You don't have to work for Google, or any of the other firms encouraging staff to pursue personal projects on company time, to use slowness to unlock your creativity. Anyone can do it. Start by clearing space in your schedule for rest, daydreaming and serendipity. Take breaks away from your desk, especially when you get stuck on a problem.
My first book, 'In Praise of Slowness,' examines how the world got stuck in fast-forward and chronicles a global trend towards putting on the brakes. That trend is called the Slow movement. 'Slow' in this context does not mean doing everything at a snail's pace. It means doing everything at the right speed.
Our obsession with speed, with cramming more and more into every minute, means that we race through life instead of actually living it. Our health, diet and relationships suffer. We make mistakes at work. We struggle to relax, to enjoy the moment, even to get a decent night's sleep.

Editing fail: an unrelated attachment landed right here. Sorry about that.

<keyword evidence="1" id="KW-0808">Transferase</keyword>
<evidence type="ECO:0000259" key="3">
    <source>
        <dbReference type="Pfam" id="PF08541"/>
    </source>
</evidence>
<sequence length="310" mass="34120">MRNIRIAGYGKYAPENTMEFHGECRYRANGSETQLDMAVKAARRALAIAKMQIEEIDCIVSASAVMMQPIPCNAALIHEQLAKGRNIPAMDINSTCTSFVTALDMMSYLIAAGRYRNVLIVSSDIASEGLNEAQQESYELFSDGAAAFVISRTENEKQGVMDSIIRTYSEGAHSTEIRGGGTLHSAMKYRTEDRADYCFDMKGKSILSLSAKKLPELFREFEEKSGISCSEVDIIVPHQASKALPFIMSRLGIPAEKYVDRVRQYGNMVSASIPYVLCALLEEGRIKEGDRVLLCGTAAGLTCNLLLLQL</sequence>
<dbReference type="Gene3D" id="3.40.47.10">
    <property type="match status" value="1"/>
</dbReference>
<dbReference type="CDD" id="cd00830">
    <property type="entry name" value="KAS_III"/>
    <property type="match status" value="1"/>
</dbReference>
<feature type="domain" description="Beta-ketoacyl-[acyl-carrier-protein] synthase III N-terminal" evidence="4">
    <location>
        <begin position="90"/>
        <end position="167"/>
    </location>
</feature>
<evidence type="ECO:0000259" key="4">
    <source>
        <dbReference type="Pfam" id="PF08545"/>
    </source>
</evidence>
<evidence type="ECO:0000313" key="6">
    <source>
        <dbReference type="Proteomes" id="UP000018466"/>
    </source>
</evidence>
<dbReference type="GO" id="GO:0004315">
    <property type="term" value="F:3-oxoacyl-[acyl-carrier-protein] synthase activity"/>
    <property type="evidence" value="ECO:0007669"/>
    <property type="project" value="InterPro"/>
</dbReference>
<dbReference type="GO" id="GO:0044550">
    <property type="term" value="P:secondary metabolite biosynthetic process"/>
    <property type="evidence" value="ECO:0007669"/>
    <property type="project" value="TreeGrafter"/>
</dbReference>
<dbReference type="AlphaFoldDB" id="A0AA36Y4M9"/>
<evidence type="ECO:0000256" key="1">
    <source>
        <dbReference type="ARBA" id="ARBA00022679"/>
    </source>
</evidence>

Your best ideas, those eureka moments that turn the world upside down, seldom come when you're juggling emails, rushing to meet the 5 P.M. deadline or straining to make your voice heard in a high-stress meeting. They come when you're walking the dog, soaking in the bath or swinging in a hammock.
Slow travel now rivals the fly-to-Barcelona-for-lunch culture. Advocates savour the journey, travelling by train or boat or bicycle, or even on foot, rather than crammed into an airplane. They take time to plug into the local culture instead of racing through a list of tourist traps.
Many kids, particularly in lower-income families, would actually benefit from more structured activities. Plenty of children, especially teenagers, thrive on a busy schedule. But just as other trappings of modern childhood, from homework to technology, are subject to the law of diminishing returns, there is a danger of overscheduling the young.
'In Praise of Slowness' chronicles the global trend towards deceleration that has come to be known as the Slow Movement. Don't worry, though: it is not a Luddite rant. I love speed. Going fast can be fun, liberating and productive. The problem is that our hunger for speed, for cramming more and more into less and less time, has gone too far.